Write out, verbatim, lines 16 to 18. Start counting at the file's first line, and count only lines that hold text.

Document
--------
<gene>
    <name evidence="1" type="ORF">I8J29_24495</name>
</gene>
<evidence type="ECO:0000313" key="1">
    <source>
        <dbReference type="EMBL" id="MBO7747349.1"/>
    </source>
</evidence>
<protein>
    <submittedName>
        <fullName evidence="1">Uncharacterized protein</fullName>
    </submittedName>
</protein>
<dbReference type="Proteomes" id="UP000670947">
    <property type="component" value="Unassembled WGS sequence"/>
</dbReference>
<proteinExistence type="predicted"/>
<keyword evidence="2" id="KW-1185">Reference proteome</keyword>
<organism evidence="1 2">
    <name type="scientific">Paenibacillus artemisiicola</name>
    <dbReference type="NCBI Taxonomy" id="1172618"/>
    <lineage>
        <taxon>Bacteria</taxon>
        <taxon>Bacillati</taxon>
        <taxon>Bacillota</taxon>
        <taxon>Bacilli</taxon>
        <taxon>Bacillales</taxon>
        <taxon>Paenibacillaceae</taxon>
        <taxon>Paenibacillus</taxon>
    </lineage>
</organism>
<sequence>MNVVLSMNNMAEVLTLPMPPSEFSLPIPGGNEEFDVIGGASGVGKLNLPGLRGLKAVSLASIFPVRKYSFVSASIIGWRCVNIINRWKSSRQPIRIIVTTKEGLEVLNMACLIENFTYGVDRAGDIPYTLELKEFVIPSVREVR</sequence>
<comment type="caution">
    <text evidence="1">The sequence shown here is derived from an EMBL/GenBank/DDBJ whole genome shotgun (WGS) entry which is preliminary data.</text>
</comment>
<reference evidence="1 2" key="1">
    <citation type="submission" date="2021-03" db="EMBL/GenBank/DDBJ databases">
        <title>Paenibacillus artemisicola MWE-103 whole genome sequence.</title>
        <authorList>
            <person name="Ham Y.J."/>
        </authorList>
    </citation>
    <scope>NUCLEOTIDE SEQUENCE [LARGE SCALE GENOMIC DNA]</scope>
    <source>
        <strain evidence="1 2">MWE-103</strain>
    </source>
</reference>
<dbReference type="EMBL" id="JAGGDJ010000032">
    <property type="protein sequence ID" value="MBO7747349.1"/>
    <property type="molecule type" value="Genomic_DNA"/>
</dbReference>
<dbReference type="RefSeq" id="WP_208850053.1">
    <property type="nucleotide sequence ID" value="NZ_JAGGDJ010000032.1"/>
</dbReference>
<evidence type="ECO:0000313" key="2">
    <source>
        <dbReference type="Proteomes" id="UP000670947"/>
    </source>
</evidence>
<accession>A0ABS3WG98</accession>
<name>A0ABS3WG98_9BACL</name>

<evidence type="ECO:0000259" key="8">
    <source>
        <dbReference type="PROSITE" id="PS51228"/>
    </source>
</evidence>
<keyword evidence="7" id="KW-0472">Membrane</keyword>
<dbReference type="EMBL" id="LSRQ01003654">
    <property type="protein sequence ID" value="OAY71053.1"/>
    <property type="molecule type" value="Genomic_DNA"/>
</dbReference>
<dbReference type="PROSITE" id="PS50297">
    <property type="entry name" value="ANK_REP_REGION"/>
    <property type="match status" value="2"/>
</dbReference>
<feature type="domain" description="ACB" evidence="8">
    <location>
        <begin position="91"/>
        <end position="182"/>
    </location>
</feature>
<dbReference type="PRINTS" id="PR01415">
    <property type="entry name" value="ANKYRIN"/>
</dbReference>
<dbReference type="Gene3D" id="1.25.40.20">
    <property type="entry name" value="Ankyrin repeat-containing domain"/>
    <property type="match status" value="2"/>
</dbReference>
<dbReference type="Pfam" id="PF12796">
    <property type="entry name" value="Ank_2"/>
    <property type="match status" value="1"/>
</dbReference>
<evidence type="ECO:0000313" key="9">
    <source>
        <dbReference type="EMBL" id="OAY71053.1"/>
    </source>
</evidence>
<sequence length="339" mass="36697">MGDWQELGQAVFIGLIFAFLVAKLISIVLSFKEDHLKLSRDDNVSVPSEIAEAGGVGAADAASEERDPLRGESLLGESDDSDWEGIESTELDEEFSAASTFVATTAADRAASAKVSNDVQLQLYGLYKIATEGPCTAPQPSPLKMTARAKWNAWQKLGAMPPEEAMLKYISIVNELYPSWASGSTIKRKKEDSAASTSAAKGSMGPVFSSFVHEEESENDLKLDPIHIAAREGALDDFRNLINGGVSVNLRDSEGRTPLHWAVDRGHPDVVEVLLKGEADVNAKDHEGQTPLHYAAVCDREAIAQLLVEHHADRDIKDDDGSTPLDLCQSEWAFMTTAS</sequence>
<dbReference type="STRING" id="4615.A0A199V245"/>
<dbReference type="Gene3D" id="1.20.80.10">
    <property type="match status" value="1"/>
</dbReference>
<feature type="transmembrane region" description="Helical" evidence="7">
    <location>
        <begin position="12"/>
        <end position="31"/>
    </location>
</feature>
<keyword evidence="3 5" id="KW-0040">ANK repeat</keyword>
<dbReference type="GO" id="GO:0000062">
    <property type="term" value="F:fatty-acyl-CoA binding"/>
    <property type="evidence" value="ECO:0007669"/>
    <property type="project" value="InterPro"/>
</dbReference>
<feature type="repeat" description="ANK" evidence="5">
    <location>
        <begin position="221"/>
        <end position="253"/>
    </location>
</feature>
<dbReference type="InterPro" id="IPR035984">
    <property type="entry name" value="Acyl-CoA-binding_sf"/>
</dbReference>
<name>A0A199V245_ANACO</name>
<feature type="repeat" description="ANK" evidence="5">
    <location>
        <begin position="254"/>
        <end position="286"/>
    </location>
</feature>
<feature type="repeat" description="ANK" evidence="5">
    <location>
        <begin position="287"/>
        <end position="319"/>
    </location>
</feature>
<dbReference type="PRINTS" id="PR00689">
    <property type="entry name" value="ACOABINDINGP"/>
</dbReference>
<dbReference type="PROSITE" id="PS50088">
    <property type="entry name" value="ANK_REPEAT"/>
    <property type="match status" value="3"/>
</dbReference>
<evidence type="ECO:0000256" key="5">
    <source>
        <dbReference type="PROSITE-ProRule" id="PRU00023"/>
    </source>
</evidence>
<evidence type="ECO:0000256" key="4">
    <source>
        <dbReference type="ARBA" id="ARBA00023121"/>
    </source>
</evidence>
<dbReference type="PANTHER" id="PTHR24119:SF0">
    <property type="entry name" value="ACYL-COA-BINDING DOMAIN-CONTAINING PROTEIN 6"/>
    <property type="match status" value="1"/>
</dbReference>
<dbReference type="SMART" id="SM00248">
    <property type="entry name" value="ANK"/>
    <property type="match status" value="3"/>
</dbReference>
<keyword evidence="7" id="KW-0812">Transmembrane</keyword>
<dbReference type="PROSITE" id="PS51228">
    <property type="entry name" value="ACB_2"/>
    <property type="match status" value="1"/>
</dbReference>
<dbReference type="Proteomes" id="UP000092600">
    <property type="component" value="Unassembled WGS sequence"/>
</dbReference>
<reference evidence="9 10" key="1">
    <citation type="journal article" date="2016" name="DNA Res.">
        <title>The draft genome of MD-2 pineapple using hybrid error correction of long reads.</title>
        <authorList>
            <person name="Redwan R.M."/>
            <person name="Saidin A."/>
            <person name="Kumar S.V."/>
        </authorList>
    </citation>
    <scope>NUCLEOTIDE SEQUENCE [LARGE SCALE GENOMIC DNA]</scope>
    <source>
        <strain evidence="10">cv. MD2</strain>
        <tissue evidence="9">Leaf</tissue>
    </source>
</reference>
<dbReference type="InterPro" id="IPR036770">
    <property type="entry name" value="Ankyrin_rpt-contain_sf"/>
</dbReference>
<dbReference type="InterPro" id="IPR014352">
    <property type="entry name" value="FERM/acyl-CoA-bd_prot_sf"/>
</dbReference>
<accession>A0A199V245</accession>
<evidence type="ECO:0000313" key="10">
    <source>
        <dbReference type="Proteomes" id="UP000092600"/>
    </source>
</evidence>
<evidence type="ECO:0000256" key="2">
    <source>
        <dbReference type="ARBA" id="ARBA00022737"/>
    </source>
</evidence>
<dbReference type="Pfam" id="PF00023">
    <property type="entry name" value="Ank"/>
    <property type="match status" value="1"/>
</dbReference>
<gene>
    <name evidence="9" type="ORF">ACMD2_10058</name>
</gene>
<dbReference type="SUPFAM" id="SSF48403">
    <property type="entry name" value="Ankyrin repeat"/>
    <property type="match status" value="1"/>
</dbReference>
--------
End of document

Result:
</dbReference>
<proteinExistence type="predicted"/>
<keyword evidence="2" id="KW-1185">Reference proteome</keyword>